Invasive plant war turns inward
MOSCOW, Idaho – This time of year, snow covers most of the vacant lots, neglected fields and construction sites favored by spotted knapweed. But inside a University of Idaho greenhouse, a small patch of this Eurasian invader continues to bloom with its spiky, purple flowers.
This is where George Newcombe hopes to make a breakthrough that might help turn back an ever-growing knapweed invasion. Unlike most other scientists, Newcombe isn’t focused on finding an insect or other pest from knapweed’s native range that might work in keeping the plant under control.
Newcombe, an associate professor of forest pathology and co-director of the university’s Center for Research on Invasive Species and Small Populations, believes tiny fungi that live inside knapweed could be used to control the plant. “They may be the key,” Newcombe said on a recent afternoon in the greenhouse.
These organisms, known as endophytic fungi, are found in many plant species and are the recent focus of an intense amount of research. Newcombe described endophytes as a bit like a parasite because they survive off the host plant but are usually less harmful to the plant. They are believed to boost the plant’s survival in exchange for nutrients provided by the plant.
Taxol, a cancer-fighting drug discovered in yew trees, is a compound produced by endophytes living within the tree, Newcombe said. Some endophytes make grasses poisonous to grazing animals. Others allow plants to survive in the heated soils around geysers in Yellowstone National Park.
Thanks to technological advances, researchers are beginning to understand how these fungi might help or hurt knapweed, said Cort Anderson, assistant professor at the University of Idaho and manager of the Laboratory for Ecological and Conservation Genetics.
“It’s helping us understand what gives them the advantage,” Anderson said. “It’s a very new area of investigation.”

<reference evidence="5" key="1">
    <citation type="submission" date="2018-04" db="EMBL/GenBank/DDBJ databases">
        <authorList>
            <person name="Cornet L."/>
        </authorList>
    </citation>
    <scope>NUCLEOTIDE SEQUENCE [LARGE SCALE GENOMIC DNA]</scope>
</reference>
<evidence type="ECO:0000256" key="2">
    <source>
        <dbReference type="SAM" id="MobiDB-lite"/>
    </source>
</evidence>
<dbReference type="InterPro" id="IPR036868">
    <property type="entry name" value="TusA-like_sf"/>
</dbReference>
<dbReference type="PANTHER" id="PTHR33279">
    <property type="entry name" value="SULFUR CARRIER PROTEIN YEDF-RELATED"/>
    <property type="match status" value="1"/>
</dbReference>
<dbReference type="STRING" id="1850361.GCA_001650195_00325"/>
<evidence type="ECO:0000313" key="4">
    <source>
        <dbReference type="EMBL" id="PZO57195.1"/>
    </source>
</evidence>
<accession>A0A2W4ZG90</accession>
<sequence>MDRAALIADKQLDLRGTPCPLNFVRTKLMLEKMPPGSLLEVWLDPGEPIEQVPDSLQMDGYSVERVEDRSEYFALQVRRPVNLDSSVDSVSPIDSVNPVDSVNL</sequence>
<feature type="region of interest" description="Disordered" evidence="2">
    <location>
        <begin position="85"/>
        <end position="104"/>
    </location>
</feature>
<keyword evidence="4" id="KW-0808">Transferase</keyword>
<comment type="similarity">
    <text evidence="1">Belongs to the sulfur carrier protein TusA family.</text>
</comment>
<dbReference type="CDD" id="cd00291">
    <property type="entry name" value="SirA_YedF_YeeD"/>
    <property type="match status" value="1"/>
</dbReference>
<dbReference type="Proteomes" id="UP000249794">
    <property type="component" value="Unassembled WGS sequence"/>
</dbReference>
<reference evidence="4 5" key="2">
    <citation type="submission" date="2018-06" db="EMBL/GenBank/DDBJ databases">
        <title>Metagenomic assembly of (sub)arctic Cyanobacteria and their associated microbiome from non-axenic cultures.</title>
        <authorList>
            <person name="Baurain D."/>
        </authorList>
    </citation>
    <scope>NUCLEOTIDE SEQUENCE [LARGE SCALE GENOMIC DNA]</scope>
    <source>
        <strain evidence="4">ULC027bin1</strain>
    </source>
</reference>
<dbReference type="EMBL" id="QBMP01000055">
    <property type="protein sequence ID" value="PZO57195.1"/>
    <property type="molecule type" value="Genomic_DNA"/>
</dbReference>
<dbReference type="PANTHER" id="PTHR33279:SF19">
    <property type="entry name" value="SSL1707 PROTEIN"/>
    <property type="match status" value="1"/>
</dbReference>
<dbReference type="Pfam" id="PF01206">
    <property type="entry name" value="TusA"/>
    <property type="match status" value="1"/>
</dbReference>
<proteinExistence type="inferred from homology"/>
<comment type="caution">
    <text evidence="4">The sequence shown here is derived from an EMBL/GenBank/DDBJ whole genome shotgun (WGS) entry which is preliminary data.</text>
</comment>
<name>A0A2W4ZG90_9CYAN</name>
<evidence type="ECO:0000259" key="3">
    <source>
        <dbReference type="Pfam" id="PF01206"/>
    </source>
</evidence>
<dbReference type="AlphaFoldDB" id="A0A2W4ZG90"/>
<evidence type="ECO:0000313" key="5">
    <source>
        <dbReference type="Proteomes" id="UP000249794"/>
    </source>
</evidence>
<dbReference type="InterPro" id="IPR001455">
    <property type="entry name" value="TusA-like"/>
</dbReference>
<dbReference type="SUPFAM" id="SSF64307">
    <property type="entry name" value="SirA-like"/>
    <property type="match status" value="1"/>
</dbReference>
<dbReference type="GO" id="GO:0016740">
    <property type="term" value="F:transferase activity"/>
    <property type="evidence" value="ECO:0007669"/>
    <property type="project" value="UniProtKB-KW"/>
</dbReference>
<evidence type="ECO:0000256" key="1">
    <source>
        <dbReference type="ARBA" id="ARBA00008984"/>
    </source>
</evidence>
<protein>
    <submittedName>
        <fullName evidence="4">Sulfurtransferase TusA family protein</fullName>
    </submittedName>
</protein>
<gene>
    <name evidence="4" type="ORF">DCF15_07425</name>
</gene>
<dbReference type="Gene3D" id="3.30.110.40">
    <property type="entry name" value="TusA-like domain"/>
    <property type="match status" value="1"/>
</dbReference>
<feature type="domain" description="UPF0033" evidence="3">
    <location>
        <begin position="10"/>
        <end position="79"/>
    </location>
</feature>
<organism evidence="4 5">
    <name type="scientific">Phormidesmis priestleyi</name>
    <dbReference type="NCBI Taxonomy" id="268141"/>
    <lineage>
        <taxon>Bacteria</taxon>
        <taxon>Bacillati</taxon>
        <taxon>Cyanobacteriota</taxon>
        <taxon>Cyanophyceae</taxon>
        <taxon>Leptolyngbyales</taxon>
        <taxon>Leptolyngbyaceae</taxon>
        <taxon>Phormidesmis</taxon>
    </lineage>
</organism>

Newcombe has since identified an endophyte that seems to be able to render knapweed sterile. The fungus typically exists in low concentrations in the plant, but when it’s cultured in a lab and sprayed in higher concentrations, it has a deadly effect. Newcombe is hoping to conduct field trials soon.
Unlike bringing in insect pests from an invasive weed’s home country, endophytic fungi don’t appear to carry the risk of unintentionally harming other plants, Newcombe said. And because the fungi are already here, this could dramatically speed the process of bringing the tool from the laboratory to mass production.
Both Newcombe and Anderson believe endophytic fungi could be key in controlling myriad invaders. Essentially, they’re a whole new category of potentially powerful weapons that barely have been explored.
By better understanding these organisms, scientists also hope to gain new clues on how invasives can be so successful against native species. One of the endophytes in knapweed, for instance, is believed to give the plant the ability to render the soil poisonous to competing native plants.
“We need to understand the basic mechanism of invasions or we’re never going to get off this treadmill,” Newcombe said.
It’s no small problem, either. The U.S. Department of Agriculture estimates invasive species cost the nation $138 billion annually. Invasive species, including pests like Eurasian water milfoil and New Zealand mudsnails, also choke waterways and rob fish and wildlife of habitat. In Idaho, the cost of invasives is estimated at $300 million a year, Newcombe said.
The problem is getting worse, with rates of invasion appearing to be speeding up, Newcombe said. Earlier this year, an invasive waterplant from South America was found growing in Moscow, Idaho. The plant, Brazilian elodea, has already choked waterways in Oregon and Western Washington, but was not thought capable of surviving here. The plant’s successful spread is blamed on everything from climate change to expanded global trade.
“When it comes to invasives, the world is becoming a very small place,” Newcombe said.
That’s part of the reason the University of Idaho launched the Center for Research on Invasive Species and Small Populations in 2004, thanks to a $1 million grant from the state’s Board of Education. One of the center’s projects is sharing research on invasives between Idaho and Costa Rica.
“When the source of the next invader could be anywhere, you have to be looking outward,” Newcombe said.